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Too much of a good thing is wonderful  (May West)
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salish
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PostSat Mar 27, 2004 8:28 am 
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McPil,

You were so lucky to have a relative like your Uncle Don. I would have liked to have met him. We are losing so many of our "Uncle Dons" in this life. I tend to think of these people as the Real McCoy's of this world. I never had the pleasure of knowing Norton, but I from what I've heard I would imagine that he was like this. Like you, I've been lucky to have had relatives who made impressions on me similar to your Uncle Don. We are blessed by this.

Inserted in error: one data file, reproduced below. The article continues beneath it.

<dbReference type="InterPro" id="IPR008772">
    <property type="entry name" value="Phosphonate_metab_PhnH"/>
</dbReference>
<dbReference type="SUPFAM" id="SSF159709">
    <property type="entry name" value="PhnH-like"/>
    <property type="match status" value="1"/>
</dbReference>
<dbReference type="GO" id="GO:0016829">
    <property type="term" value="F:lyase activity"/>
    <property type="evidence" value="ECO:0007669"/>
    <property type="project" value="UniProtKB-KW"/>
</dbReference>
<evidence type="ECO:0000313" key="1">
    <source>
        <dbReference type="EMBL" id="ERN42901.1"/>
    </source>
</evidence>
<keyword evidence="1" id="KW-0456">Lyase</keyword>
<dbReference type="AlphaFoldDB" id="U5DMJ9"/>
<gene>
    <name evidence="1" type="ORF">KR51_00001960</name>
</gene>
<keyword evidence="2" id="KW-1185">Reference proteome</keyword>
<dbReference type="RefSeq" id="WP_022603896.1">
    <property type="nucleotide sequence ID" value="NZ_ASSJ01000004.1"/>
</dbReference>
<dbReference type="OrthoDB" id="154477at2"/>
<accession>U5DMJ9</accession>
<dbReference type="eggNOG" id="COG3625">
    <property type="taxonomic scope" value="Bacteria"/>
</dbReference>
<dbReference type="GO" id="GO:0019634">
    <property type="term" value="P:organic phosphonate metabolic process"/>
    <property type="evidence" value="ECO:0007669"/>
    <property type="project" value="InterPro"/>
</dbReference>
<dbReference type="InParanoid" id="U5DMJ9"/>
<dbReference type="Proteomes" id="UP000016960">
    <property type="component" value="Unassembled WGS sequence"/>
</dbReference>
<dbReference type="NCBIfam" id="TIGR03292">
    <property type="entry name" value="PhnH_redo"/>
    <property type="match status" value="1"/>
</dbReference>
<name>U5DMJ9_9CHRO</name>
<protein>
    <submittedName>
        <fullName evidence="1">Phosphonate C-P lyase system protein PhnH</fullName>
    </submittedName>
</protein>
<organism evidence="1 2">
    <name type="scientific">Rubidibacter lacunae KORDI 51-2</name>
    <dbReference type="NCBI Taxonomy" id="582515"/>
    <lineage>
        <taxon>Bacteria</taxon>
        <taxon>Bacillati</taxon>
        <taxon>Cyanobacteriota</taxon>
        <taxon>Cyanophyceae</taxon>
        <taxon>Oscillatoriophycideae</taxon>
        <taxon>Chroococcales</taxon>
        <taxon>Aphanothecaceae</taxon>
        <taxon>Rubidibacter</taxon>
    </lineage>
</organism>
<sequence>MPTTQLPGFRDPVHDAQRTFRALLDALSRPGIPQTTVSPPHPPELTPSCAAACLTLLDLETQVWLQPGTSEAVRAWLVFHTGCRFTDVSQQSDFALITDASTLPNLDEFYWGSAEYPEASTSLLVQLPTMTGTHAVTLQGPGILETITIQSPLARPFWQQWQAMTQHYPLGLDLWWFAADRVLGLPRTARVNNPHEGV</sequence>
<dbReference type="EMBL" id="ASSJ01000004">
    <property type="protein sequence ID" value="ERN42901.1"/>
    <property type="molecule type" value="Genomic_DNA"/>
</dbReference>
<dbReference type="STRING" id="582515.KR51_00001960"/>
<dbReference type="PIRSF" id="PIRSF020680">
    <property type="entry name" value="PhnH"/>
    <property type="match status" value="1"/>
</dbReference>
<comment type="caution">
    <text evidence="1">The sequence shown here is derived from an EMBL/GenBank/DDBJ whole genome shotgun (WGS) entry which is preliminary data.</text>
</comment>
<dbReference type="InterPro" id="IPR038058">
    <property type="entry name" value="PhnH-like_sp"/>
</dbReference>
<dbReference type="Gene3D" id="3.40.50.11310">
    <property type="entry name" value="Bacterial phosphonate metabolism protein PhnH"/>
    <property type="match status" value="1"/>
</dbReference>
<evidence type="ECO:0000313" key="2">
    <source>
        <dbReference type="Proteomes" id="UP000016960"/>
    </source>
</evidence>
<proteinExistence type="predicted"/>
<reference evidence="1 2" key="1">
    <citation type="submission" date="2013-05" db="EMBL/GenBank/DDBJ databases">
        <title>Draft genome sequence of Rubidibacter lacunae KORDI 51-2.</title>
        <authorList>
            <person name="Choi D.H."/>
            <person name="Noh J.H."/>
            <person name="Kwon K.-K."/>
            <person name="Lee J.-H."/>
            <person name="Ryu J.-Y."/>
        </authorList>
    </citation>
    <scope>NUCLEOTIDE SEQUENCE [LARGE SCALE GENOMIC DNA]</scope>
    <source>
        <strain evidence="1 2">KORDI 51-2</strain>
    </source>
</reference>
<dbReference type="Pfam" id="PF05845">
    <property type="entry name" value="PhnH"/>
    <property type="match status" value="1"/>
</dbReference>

You are also blessed by your Eagle.....

Cliff
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McPilchuck
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Joined: 17 Dec 2001
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Location: near Snohomish, Wa.
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Wild Bagger
PostSun Mar 28, 2004 10:48 pm 
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WrongBridge, thanks again for kind words.  As far as getting exposure for your artwork: